Walking is a top exercise recommended to prevent or manage many conditions, but the benefits of taking those daily health-supportive steps go even further. Yet, recent data challenges the “10,000 steps a day” gold standard previously promoted as the amount necessary to achieve optimal health benefits.
“Promoting steps is an excellent way to encourage people to move more and sit less throughout the day,” said Amanda E. Paluch, PhD, principal study investigator and an assistant professor in the department of kinesiology at the University of Massachusetts Amherst. “Our results showed that taking more steps, particularly among those who are least active, may have the greatest benefit.”
Adults taking more steps per day have a progressively lower risk of all-cause mortality, up to a level that varies by age, she said. Paluch and colleagues reported inconsistent evidence however, supporting an association between step intensity (walking faster than 40 steps per minute and 100 steps per minute) and reduced mortality.
“Clinicians should consider encouraging incremental, achievable goals,” she said. “For example, physicians can encourage 5,000 steps per day to patients who currently walk 4,000 steps, and then recommend 6,000 steps once they reach 5,000. These small improvements could be meaningful for their health and more achievable and sustainable for patients.”
If 6,000 daily steps seem daunting, experts say the activity is cumulative—health benefits are achieved through the total number. You can get your steps in through sustained walking over a longer period, shorter 10-minute intervals or a combination of both.
Sneak walking in throughout the day
The Office of the Surgeon General recommends 30 minutes of moderate intensity exercise each day with walking included as an avenue to meet those recommended guidelines. You can reach the goal easily doing some combination of the following:
- Walk to work one to two times per week or take public transportation part of the way and walk the rest.
- Take 10-to-15-minute walking breaks between sitting activities.
- Take a 10-to-15-minute walk before or after meals.
- Walk up and down stairs; avoid taking elevators and escalators.
- When at home, keep active. Do some gardening or yard work.
- Walk the dog.
- Sign up for a dance class or learn a new sport like pickleball.
- Take an after-dinner walk with a partner or friend.
- Park farther away and skip the drive-through.
- Take an extra lap at the grocery store and walk the cart back.
Create a walking program
Walking can be done anywhere by people of any fitness level. But if you’re considering a formal program, approach it like other sports or exercise activities.
“I don’t think people view walking as a typical workout because they don’t need special equipment,” said Joy Fletcher, co-founder of Agile 4 Life Fitness. “But, if it’s used as exercise, it is a workout and there are things to consider to avoid injury, pain and stiffness.”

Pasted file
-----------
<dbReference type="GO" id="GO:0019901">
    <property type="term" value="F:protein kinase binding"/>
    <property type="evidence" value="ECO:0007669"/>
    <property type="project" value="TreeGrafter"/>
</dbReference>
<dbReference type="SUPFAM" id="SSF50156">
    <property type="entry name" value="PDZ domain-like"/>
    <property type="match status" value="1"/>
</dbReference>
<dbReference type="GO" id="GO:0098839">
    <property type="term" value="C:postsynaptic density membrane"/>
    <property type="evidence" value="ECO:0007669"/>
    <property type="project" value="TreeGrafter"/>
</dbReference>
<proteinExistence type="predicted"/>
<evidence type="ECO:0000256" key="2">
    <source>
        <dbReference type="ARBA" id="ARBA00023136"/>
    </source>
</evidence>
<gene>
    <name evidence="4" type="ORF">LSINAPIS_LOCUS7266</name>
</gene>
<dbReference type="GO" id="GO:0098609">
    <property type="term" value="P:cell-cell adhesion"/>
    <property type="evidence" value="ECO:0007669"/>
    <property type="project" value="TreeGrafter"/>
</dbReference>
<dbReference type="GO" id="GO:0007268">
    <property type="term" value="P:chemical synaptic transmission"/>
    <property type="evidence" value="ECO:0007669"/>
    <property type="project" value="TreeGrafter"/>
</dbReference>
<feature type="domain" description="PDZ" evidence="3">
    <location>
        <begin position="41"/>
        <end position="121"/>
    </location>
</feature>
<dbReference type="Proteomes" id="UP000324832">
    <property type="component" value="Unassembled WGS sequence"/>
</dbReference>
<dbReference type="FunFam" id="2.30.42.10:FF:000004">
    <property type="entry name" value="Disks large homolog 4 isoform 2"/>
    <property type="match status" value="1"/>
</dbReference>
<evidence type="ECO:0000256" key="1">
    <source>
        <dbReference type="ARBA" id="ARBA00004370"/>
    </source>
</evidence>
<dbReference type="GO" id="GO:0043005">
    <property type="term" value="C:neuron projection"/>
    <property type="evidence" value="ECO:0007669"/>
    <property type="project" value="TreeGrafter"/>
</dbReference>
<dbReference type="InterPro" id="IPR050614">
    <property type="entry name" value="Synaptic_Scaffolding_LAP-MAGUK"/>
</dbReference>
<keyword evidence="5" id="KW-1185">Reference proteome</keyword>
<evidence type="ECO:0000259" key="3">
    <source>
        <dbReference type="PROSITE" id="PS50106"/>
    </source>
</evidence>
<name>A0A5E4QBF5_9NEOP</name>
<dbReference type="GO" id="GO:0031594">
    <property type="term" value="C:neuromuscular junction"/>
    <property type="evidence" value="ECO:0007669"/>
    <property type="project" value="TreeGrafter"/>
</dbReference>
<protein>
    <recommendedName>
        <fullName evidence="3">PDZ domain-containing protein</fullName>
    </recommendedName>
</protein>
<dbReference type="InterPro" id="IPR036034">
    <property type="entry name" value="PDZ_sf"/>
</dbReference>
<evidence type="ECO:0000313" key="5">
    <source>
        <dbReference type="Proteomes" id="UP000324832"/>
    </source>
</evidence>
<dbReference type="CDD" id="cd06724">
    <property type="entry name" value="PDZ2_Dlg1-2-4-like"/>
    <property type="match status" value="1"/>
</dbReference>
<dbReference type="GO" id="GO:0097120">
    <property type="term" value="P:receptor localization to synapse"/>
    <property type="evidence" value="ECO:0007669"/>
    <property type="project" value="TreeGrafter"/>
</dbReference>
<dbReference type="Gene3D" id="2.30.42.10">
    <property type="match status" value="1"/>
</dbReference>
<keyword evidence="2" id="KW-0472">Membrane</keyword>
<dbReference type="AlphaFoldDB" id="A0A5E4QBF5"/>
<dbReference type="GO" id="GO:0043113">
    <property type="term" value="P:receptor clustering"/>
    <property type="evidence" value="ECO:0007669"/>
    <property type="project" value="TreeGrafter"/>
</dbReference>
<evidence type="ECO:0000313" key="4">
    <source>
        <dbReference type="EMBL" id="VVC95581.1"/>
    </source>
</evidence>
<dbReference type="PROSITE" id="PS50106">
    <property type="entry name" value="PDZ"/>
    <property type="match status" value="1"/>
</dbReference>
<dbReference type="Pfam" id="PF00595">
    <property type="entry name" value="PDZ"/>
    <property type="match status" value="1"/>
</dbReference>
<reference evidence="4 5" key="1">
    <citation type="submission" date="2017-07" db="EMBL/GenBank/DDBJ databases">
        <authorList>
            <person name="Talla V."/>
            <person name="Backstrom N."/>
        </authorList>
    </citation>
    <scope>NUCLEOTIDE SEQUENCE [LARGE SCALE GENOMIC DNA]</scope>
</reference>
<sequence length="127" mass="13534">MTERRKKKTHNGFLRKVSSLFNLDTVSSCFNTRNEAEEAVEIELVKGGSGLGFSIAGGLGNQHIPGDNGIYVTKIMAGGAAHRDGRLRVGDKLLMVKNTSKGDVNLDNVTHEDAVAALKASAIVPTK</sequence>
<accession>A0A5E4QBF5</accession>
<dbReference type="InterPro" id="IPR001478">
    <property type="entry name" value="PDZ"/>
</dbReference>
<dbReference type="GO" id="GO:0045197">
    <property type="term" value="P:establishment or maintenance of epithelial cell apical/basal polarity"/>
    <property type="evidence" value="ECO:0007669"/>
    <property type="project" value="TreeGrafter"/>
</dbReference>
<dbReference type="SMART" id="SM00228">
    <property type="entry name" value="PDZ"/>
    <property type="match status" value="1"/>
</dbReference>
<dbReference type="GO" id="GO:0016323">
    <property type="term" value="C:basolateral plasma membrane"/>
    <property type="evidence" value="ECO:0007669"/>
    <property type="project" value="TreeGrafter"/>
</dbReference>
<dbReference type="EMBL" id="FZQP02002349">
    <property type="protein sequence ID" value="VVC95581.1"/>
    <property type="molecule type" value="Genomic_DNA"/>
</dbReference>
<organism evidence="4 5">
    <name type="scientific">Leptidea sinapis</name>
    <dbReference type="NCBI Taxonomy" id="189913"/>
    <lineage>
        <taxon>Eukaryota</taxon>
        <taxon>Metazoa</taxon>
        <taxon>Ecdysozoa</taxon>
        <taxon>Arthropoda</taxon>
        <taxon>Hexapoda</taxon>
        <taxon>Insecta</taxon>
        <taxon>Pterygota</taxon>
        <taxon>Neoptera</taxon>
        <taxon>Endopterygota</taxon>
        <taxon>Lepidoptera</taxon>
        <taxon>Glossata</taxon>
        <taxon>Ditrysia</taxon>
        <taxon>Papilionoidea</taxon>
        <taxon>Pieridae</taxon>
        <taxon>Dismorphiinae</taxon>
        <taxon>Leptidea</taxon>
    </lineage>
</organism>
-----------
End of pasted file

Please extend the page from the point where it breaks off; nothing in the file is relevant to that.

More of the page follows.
According to fitness experts, the most important part of any walking program is a warm-up routine. This should include three to five minutes of easy walking plus dynamic moves that mimic the action of walking. To cool down, perform static stretches – the kind you hold – at the end of a workout. Focus stretches on calves, glutes, quads, hamstrings, hips, shoulders and chest.
“A cool-down stretch is critical for older adults,” Fletcher said. “Walking strengthens muscles but also shortens them. The most common complaint from people starting a walking program is stiffness the next day and after sitting for extended periods. Tight muscles can cause muscle or tendon pulls or tears, or create imbalances that cause uneven wear and tear on joints. This can lead to arthritis and pain, especially in hips, lower back and knees.”
Before beginning a walking program, check with your doctor and study fitness walking techniques that will improve workout effectiveness and prevent injury.
Consider walking meditation
The fitness benefits of walking are clear, but the activity also offers psychological perks. One randomized controlled trial lasting 12 weeks compared adults with type 2 diabetes performing a Buddhist walking meditation or a traditional walking regimen. Results showed that the walking meditation group had lower fasting blood glucose levels, blood pressure and cortisol levels. Other studies report that walking in nature can decrease negative moods like depression, anxiety, anger, fatigue and confusion. The basics of a mindful walking practice are easy to learn and can enhance any walking program.
Walking and heart failure
According to the Centers for Disease Control and Prevention (CDC), heart disease is the top cause of death for adults in the U.S., surpassing cancer. Nearly 700,000 adults in the U.S. die from heart disease each year—one out of every five deaths. Increasingly, researchers and physicians are emphasizing the importance of moderate exercise every day to prevent heart failure.